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Tom Tugendhat launches bid to replace Boris Johnson as Tory leader

Backbencher pitches himself as ‘fresh start’

Liam James
Thursday 07 July 2022 23:19 BST
Tugendhat is chair of the foreign affairs committee
Tugendhat is chair of the foreign affairs committee (PA)

Tory backbencher Tom Tugendhat has become the first candidate in the race to succeed Boris Johnson.

The chair of the Commons Foreign Affairs Committee (FAC), a Tory centrist who has never served in government, said he would offer the party a “fresh start”.

Writing in The Daily Telegraph, the former soldier said: “I am putting together a broad coalition of colleagues that will bring new energy and ideas to government and, finally, to bridge the Brexit divide that has dominated our recent history.

“I have served before – in the military, and now in parliament. Now I hope to answer the call once again as prime minister. It’s time for a clean start. It’s time for renewal.”

At least four Tory MPs had endorsed Mr Tugendhat before he went public with his bid. Damian Green, a former minister, said: “I’m supporting Tom Tugendhat.

“We need a clean start, a fresh start, we need to get on with resetting the Conservative Party and resetting government more widely in this country so that it gets back to being properly run, observing the conventions, supporting the institutions that we have in this country.”

Mr Tugendhat was openly critical of the man he hopes to replace in the months before Mr Johnson resigned. He clashed with the outgoing prime minister in FAC hearings and condemned Britain’s hasty withdrawal from Afghanistan last year.

The Tonbridge and Malling MP hinted he would run back in January when the future of Mr Johnson’s leadership was thrown into doubt by revelations of parties in Downing Street.

Mr Tugendhat said he would “go for it” if the opportunity arose and questioned the reticence of colleagues to admit their ambitions. “I don’t think you should be embarrassed to want to serve your country, I was very proud to serve my country. Of course I want to have an influence that helps to shape the country for the best,” he said.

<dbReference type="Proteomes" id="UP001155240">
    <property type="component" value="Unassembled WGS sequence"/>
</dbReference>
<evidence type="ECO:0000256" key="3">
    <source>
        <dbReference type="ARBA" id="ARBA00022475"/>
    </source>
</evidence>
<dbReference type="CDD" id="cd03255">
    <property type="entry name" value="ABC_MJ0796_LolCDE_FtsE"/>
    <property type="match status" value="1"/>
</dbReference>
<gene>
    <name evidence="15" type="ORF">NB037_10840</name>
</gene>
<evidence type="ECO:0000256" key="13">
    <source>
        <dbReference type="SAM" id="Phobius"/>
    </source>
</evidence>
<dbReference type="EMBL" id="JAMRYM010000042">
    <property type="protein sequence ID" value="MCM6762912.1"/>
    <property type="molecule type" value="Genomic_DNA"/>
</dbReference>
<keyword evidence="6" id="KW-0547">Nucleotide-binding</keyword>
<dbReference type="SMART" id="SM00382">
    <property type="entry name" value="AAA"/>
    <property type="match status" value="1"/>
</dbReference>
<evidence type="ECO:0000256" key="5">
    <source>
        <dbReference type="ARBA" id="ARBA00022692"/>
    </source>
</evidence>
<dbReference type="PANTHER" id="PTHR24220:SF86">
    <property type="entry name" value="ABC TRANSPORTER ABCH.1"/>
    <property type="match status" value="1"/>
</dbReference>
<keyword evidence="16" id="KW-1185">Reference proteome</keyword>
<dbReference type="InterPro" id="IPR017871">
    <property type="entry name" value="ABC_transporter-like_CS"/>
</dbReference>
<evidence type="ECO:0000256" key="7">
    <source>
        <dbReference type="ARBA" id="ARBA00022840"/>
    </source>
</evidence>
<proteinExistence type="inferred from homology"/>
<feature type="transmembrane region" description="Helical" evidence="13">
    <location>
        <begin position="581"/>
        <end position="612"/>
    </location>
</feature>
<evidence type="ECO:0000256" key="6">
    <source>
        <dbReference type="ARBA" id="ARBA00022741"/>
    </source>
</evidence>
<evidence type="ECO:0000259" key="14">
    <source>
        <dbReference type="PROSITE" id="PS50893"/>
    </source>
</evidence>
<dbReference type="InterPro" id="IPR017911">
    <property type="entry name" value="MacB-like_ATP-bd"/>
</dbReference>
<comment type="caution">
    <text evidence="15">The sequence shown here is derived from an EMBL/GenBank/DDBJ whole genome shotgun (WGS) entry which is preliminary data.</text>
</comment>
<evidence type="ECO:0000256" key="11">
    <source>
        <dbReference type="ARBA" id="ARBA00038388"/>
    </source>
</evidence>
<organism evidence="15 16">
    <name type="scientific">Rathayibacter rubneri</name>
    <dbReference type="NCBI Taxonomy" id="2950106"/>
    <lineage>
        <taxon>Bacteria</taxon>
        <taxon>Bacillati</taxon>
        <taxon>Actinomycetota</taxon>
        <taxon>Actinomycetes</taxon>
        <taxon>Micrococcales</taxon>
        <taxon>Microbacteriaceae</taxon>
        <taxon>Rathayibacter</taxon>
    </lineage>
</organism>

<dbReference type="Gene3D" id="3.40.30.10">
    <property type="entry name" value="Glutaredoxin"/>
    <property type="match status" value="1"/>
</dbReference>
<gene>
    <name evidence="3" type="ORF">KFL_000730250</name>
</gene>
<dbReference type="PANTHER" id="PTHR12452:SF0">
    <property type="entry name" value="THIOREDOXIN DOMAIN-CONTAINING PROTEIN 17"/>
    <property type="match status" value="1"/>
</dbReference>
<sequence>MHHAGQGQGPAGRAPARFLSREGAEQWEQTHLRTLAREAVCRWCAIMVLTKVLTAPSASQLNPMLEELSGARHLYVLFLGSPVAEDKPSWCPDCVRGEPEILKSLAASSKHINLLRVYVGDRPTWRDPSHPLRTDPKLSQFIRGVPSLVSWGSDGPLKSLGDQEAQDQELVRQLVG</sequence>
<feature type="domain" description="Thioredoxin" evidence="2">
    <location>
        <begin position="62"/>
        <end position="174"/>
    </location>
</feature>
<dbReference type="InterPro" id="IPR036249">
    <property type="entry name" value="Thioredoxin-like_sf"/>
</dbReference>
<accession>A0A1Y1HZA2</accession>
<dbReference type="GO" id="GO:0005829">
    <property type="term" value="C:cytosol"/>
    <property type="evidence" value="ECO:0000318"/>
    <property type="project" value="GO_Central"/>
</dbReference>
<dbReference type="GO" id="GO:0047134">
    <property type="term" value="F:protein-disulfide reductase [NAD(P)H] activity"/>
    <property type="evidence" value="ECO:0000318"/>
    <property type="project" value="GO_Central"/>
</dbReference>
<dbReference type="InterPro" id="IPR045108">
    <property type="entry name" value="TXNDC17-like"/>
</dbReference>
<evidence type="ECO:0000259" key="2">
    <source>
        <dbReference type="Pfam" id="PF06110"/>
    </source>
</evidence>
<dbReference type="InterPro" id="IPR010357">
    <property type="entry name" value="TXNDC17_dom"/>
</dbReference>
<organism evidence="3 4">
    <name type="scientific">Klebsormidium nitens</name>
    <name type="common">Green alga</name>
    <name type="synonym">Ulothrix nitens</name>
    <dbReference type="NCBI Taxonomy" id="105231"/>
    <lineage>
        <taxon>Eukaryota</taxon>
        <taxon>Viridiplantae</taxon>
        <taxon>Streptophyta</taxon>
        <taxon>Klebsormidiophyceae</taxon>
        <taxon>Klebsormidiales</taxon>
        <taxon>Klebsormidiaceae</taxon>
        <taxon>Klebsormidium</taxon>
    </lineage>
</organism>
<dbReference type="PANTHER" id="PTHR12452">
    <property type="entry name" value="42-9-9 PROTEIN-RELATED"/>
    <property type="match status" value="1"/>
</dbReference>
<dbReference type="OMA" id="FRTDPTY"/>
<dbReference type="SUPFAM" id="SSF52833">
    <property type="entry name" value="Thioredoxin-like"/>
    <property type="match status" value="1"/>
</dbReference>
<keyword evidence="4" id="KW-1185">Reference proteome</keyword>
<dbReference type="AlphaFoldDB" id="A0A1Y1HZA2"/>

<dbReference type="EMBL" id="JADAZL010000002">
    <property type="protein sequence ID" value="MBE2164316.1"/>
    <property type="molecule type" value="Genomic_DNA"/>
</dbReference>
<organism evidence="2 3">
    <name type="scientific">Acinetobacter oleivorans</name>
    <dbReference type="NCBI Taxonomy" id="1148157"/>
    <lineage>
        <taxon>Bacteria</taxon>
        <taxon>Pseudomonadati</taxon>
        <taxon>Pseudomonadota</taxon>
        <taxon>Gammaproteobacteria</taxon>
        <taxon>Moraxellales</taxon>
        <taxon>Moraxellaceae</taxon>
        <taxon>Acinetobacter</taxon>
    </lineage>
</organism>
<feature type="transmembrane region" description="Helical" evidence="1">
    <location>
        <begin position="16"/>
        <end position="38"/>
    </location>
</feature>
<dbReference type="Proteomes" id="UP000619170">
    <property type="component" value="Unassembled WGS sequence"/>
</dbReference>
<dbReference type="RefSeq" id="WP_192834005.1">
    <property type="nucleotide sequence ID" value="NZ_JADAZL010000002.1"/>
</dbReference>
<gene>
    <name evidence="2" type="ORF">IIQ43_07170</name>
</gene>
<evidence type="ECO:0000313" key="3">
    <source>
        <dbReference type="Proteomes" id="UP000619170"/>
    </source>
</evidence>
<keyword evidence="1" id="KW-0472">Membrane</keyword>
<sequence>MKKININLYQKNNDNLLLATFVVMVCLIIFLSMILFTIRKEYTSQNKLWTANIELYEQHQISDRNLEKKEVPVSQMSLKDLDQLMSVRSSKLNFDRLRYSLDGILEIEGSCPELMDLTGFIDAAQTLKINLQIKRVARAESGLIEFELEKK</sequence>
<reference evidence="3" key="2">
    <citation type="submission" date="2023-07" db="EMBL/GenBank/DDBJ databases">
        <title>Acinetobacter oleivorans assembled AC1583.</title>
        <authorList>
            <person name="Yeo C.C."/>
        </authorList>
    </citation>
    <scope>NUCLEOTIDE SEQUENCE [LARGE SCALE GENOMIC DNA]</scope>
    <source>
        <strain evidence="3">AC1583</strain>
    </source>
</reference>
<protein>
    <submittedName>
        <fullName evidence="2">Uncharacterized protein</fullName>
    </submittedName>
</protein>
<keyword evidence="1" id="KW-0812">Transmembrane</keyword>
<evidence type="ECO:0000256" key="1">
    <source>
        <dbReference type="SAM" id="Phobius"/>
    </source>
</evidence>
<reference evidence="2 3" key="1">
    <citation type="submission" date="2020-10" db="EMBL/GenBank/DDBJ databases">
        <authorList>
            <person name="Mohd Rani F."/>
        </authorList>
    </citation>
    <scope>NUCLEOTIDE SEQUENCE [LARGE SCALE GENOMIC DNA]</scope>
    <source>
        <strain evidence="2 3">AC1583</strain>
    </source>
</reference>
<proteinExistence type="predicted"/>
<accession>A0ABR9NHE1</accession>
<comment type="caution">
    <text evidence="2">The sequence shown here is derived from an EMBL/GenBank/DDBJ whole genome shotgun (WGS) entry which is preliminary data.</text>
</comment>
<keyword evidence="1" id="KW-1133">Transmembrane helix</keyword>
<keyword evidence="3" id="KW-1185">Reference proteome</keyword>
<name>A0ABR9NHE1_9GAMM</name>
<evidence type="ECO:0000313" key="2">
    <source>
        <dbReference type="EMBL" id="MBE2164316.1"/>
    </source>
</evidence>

Though he may be little known outside Westminster, Mr Tugendhat has made himself known among colleagues for his hawkish views on China. He co-founded and remains co-chair of the China Research Goup of MPs which calls for greater caution in Britain’s dealings with the rising eastern superpower.

His competitors in the Tory leadership race were uncertain: Suella Braverman said she would run but had not formally announced a bid by Thursday evening.

Tory heavyweight Michael Gove ruled out a third run at the leadership after his previous failures. Dominic Raab, Mr Johnson’s deputy, also said he would not stand.

Rishi Sunak, Jeremy Hunt, Penny Mordaunt and Liz Truss were all thought to be considering bids, with Ms Mordaunt the bookies’ favourite among them.

The PA news agency reported that former health secretary Sajid Javid and transport secretary Grant Shapps were also considering standing. Brexit hardliner Steve Baker said he was “seriously considering” throwing his hat into the ring.

Ben Wallace, the defence secretary, was also likely to announce a leadership bid after coming top of a poll of Conservative members, the small electorate who will ultimately decide the next leader.

Mr Tugendhat and Mr Junt were the favourites in a poll of readers of The Independent, respectively taking 24 per cent and 22 per cent of the vote.

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